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A Level Pupil Information
Developing Musical Ideas

In this unit you will develop musical ideas in the form of original compositions and compositional techniques exercises.  

Study for this unit should include:

The development of a wider music vocabulary.

The use of appropriate forms of notation and/or technology to record and communicate ideas.

The cultivation of an awareness of the capabilities of different instruments.

Where possible, you are encouraged to cultivate an awareness on technological hardware and software, which may include the production of a printed score using a scorewriting package and/or the production of a recording.

Planning and evaluative skills.

Composition topics
You study ONE of the following topics.  There are opportunities to relate composition and/or composition techniques to Areas of Study (Unit 3).  

When composing in response to one of the following topics, you may find it useful to listen to some of the examples from existing repertoire, such as the following:

Variations Variations by Bach, Mozart, Haydn, twentieth-century composers might include Ives and Webern, variation-related forms might include the chaconne and passacaglia.
Romantic Miniatures Miniatures by Schumann, Chopin, Mendelssohn, Tchaikovsky and Grieg.
Neo-Classicism Neo-Classical pieces by, for example, Stravinsky, Hindemith, Bartok and Shostakovitch using forms that might include dance movements, sonata structures and fugues.
Post-Modernism Works of the post-war Avant-garde, which might include the return to diatonicism (Tavaner, Gorecki and minimalism), multimedia and instillations, community projects, computer games music and Internet art.
The popular song Songs covering the development of style and form from Blues through the 32-var jazz standard (for example, Gershwin, Carole King and the Beatles) to chorus structures (for example, Tamla Mowtown and Oasis) and riff-based songs, (for example, Led Zeppelin and Joan Armatrading).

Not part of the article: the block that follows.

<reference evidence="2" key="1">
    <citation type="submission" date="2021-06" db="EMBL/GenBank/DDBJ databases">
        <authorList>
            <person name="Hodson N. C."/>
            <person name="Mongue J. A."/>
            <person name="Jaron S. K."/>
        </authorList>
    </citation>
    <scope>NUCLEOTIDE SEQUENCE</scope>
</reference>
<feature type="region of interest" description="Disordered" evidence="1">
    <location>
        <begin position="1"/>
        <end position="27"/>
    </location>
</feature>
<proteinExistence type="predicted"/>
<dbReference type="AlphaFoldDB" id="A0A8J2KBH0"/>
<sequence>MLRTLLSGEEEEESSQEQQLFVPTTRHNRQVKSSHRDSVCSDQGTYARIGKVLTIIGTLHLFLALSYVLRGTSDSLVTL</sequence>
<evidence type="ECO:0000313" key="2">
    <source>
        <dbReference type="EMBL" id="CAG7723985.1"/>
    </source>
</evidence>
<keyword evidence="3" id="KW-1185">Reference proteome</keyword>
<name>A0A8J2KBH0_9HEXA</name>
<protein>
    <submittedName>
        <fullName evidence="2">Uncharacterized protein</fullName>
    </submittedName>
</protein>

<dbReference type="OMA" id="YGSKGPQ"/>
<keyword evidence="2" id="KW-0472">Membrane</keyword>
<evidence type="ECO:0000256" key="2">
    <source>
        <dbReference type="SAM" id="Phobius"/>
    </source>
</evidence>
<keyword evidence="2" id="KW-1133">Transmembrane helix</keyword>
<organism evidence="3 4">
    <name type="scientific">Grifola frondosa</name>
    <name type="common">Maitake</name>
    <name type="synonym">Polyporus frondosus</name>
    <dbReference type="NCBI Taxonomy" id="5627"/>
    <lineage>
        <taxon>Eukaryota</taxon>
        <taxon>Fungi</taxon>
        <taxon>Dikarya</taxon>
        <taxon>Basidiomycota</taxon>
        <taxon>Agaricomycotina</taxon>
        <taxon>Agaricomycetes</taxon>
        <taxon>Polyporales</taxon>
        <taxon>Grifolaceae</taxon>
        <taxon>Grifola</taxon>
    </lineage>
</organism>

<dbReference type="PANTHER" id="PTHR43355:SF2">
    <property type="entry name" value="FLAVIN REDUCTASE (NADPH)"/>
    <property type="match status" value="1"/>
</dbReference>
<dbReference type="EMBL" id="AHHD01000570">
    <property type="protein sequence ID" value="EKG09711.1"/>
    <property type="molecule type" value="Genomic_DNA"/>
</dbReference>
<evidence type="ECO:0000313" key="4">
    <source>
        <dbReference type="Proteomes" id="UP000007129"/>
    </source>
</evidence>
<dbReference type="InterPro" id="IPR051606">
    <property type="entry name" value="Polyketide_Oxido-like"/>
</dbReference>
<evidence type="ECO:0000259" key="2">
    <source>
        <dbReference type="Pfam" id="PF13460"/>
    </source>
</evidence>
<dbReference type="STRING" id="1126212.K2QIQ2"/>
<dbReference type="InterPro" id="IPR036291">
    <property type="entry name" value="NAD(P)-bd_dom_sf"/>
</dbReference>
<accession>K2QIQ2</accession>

Club dance and hip-hop Tracks featuring the technical procedures of sampling, sequencing and remixing and their application to current work in addition to the historical development from early rap and club remixes.
Fusions Fusions of popular styles (which might include Celtic rock, reggae, Bhangra and salsa), examples of world music influences on popular music and jazz (which might include Paul Simon, Miles Davis, Santana) and examples of Western classical music and popular music fusions (which might include Peter Maxwell Davies, Elvis Costello).
Film and TV Synchronism, title themes, cartoons and adverts with reference to the work of composers who might include Bernard Herrmann, Jerry Goldsmith, John Williams, James Horner and the Disney Cooperation, and to the television composers George Fenton, Stephen Warbeck and Rachel Portman.
Music theatre Songs, arias, ballads, choruses and ensemble pieces in a wide range of styles, which may include opera, experimental music theatre and musicals.

Compositional techniques
You will develop your musical vocabulary and confidence in handling compositional techniques, use appropriate forms of notation and/or technology to record and communicate ideas and gain an awareness of the capabilities of different instruments and/or technological hardware and software. 

You will choose TWO of the following topics, noting that each topic also includes a choice.  There are opportunities to relate composition techniques to Areas if Study.  Where composers are named below, this does not preclude the examiners from choosing similar works by the contemporaries of these composers.


Textures In general, the combination of melodic material and ostinati and the management of instrumental combinations.

In particular, two-part Baroque counterpoint as exemplified in the work of Corelli and Handel, or minimalism as exemplified in the work or Reich and Glass.

Chords and cadences In general, the management and grammar of chord progression and voice leading.

In particular, chorale harmonisation, in the manner of J.S.Bach, or, 32-bar song form as exemplified in the songs of Gershwin and the Beatles.

Scales, modes and series In general, the structure and associated compositional grammar of scale, modes and note rows.

In particular, Renaissance counterpoint, as exemplified in the work of Palestrina, or 12-note composition as exemplified in the work of the Second Viennese School and late Stravinksy.

Timbres In general, the management of the acoustic characteristics of instruments and ensembles and the use of technology to synthesise and manipulate sound.  

In particular, the use of extended vocal and instrumental techniques in the work of Cathy Berberian, Berio and Cage, or, the electronic manipulation of sound in the work of Brian Eno, Trevor Wishart and Stockhaussen. 

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Last Updated 18 February 2002

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